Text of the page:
Starting a Book Club

By - November 19th 2014.

So, you’ve been a lifelong reader . . . or maybe not. That’s okay!
Let’s look at six reasons to keep or start reading, six ways to form a book club, six ways to run your meetings, and six suggested questions to guide the discussion.

Reasons to Read:

1. Reading helps keeps your mind sharp.
2. Reading fills the hours and starves off boredom and loneliness.
3. Reading reminds you of things you may have forgotten and teaches you new things.
4. Reading provides fodder for conversation.
5. Reading something you normally wouldn’t read expands your horizons.
6. Reading the classics reminds you that some things do last. Read books published in the 21st Century, they will remind you that life goes on.

How to Form a Book Club:

1. Chat with your friends about their interest in forming a book club.
2. Get four to six people to commit (If you cannot generate interest among at least three other people, consider asking those outside your immediate circle of friends.)
3. Plan an initial get-together. Discuss what you each would like to get out of the book club, come up with a list of guidelines, appoint a group leader (someone who can keep the conversation going and involve all the members). And, of course, you will want to choose a book to read. Have several books on a wide variety of topics available. Restrict the length to 250-300 pages so as not to scare off new readers. Always go with the majority’s choice.
4. Get a hold of enough copies of the books for everyone. Once each participant has a copy set a time for your next meeting. You may wish to discuss the first half of the book at the next meeting. You don’t want to let so much time go by that participants lose interest. You may even want to meet once a week and discuss a single book for the month, limiting discussion to the first quarter then the first half.
5. Remind book club members a week before the next meeting and maybe again the day before.
6. As the founder of your new book club, make sure you read the book and make notes along the way so you can keep the discussion moving.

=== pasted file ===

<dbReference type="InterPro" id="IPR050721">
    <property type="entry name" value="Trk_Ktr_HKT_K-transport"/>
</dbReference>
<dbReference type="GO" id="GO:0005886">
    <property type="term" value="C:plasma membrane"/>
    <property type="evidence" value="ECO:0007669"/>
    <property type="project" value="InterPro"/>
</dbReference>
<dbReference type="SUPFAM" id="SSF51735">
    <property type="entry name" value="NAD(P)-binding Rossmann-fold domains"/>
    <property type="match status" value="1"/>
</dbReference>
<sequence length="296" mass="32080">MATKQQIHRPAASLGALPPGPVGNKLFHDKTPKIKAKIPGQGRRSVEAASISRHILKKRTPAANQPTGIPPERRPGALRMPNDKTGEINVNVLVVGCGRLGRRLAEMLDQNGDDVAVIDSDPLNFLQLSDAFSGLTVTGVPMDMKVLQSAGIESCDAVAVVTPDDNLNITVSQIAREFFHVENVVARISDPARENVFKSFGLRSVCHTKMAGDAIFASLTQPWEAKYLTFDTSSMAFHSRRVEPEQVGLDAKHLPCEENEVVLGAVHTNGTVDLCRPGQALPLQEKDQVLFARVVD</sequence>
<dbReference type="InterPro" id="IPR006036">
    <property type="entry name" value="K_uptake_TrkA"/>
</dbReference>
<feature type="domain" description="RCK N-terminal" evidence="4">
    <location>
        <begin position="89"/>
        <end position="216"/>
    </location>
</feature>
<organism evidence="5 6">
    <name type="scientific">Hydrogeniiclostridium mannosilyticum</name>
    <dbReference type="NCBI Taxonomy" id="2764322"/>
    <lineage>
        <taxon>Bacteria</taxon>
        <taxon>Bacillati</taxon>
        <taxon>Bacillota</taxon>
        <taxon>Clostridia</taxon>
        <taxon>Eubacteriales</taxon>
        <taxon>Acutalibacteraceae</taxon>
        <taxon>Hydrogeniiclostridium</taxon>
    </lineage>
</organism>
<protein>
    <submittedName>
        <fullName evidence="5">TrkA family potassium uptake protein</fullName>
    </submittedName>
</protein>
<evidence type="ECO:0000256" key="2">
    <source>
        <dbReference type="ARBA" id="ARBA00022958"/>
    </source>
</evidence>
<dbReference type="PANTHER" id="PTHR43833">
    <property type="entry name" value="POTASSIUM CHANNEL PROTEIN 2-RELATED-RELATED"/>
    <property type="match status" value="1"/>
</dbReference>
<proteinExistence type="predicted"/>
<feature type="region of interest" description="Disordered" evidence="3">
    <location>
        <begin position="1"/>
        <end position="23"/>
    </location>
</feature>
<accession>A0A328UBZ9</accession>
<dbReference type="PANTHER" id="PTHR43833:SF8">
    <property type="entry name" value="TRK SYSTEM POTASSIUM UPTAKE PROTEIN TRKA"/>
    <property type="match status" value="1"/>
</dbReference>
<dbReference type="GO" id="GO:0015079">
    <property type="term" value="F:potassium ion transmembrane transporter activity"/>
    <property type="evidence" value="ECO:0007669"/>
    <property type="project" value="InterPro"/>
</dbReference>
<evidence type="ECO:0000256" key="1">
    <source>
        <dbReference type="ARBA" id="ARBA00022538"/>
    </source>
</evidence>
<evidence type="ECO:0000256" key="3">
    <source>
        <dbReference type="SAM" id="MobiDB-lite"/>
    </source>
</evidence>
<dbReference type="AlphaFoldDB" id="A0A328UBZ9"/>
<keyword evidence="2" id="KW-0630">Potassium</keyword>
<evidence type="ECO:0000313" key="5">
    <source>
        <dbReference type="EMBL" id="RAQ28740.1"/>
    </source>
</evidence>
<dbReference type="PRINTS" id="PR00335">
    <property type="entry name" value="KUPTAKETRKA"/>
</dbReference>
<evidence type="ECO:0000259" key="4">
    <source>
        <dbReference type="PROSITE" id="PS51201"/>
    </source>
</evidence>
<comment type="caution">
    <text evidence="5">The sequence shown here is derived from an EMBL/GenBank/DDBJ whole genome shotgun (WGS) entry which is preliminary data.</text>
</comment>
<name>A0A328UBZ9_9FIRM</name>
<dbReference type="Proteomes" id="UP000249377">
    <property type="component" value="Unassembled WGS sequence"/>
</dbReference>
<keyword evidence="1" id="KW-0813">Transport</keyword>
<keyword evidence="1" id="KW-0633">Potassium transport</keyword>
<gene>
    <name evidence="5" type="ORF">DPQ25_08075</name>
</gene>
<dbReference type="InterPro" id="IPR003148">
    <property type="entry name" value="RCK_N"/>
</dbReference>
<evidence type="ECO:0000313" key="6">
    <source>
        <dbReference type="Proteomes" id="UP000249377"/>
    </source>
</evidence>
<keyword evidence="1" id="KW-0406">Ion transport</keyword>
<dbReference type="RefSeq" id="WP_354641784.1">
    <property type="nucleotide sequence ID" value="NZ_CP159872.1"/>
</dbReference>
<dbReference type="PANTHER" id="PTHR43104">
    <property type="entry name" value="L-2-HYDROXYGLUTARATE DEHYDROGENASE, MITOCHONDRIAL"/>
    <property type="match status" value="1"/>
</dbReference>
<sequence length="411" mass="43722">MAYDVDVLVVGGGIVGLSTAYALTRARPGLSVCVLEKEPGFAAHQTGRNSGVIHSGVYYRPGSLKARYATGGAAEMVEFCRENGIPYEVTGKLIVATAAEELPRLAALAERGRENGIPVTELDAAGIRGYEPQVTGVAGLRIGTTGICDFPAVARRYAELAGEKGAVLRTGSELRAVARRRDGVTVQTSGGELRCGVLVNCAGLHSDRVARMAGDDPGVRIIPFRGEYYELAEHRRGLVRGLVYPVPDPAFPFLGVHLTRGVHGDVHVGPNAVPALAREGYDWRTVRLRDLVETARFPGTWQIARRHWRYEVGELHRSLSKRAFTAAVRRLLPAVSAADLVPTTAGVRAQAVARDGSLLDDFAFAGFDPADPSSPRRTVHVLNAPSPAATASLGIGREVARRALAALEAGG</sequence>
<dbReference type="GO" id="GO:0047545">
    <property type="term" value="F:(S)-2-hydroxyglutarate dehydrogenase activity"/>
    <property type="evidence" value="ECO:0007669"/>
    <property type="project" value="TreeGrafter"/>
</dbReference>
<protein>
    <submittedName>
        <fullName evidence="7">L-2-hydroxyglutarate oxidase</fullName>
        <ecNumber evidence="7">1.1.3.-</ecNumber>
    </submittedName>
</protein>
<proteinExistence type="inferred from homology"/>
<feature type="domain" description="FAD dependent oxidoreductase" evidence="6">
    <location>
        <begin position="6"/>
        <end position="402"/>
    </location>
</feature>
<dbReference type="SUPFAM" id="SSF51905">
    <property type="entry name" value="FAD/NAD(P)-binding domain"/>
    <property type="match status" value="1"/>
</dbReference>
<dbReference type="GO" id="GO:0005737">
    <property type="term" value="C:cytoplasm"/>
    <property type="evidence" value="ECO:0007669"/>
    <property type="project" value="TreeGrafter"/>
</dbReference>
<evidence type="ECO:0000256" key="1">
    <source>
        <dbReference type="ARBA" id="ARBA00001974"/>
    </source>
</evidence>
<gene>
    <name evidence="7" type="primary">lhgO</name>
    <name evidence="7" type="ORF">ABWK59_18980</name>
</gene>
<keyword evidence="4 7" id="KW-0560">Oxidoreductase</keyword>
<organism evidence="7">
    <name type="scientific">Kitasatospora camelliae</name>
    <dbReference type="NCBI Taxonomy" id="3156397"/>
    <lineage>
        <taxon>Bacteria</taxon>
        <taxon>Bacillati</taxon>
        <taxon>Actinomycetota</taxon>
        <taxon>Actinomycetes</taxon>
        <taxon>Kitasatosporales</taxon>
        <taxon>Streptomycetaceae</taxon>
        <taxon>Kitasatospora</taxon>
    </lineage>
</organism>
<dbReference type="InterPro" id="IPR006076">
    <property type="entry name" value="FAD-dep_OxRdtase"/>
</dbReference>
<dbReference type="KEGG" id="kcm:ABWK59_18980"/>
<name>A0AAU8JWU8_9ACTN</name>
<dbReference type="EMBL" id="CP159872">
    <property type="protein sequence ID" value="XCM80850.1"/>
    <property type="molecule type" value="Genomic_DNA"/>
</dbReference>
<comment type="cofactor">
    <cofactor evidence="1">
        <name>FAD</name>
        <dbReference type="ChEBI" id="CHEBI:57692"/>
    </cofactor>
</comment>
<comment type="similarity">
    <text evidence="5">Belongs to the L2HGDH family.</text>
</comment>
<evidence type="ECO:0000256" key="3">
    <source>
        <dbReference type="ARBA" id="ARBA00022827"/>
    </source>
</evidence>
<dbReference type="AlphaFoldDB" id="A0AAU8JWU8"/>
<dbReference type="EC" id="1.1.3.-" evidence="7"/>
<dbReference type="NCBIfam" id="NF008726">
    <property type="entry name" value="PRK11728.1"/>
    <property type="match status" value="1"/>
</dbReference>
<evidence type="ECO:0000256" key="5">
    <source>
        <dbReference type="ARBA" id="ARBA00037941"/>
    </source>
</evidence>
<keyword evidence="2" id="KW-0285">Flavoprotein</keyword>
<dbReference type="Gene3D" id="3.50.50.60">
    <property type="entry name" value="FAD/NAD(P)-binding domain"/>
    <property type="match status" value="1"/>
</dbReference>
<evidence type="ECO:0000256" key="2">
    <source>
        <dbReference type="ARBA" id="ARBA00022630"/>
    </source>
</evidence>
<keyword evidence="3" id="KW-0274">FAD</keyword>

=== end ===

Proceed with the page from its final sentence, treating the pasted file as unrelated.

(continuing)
How to Run Your Meetings:

1. Touch base with everyone the day of the meeting to verify who will be able to attend.
2. Open the meeting by welcoming everyone and get right into the discussion. You can always chat at the end of the meeting.
3. The leader should ask one question at a time (suggestions below) and give each person the opportunity to respond if he or she would like. Remember that everyone’s opinion is valid. Conflicting views are fine, but keep the discussion respectful.
4. If the conversation starts to head in an unexpected direction, it is the leader’s responsibility to get it back on track—unless the new direction turns out to be more interesting. The leader should keep everyone involved and encourage them to participate.
5. It is the leader’s responsibility to keep an eye on the time and allow each member to make a final comment or two.
6. You will then want to make plans for the next meeting. If applicable, you will want to choose a new book. Make sure those who didn’t choose the current book have a say in picking the next one. (You could let one of them choose or their vote could count as two this time round.)

Suggested Questions to Guide the Discussion

1. What did you think of the opening paragraph of the book? How did it draw you in and make you want to read more?
2. What do you like about the author’s style? Is there anything you don’t care for?
3. Can you relate to any of the characters? Which one(s) and in what way? (fiction)
4. How did the author make the story/factual information memorable?
5. How do you feel about the book so far? What do you especially like? Is there anything you particularly don’t like?
6. Would you like to read other books by the same author? Why or why not?

Even if you have vision problems, many books are available in large print and/or in audio format. Don’t let failing eyesight rob you of the many benefits of reading and discussing what you’ve read.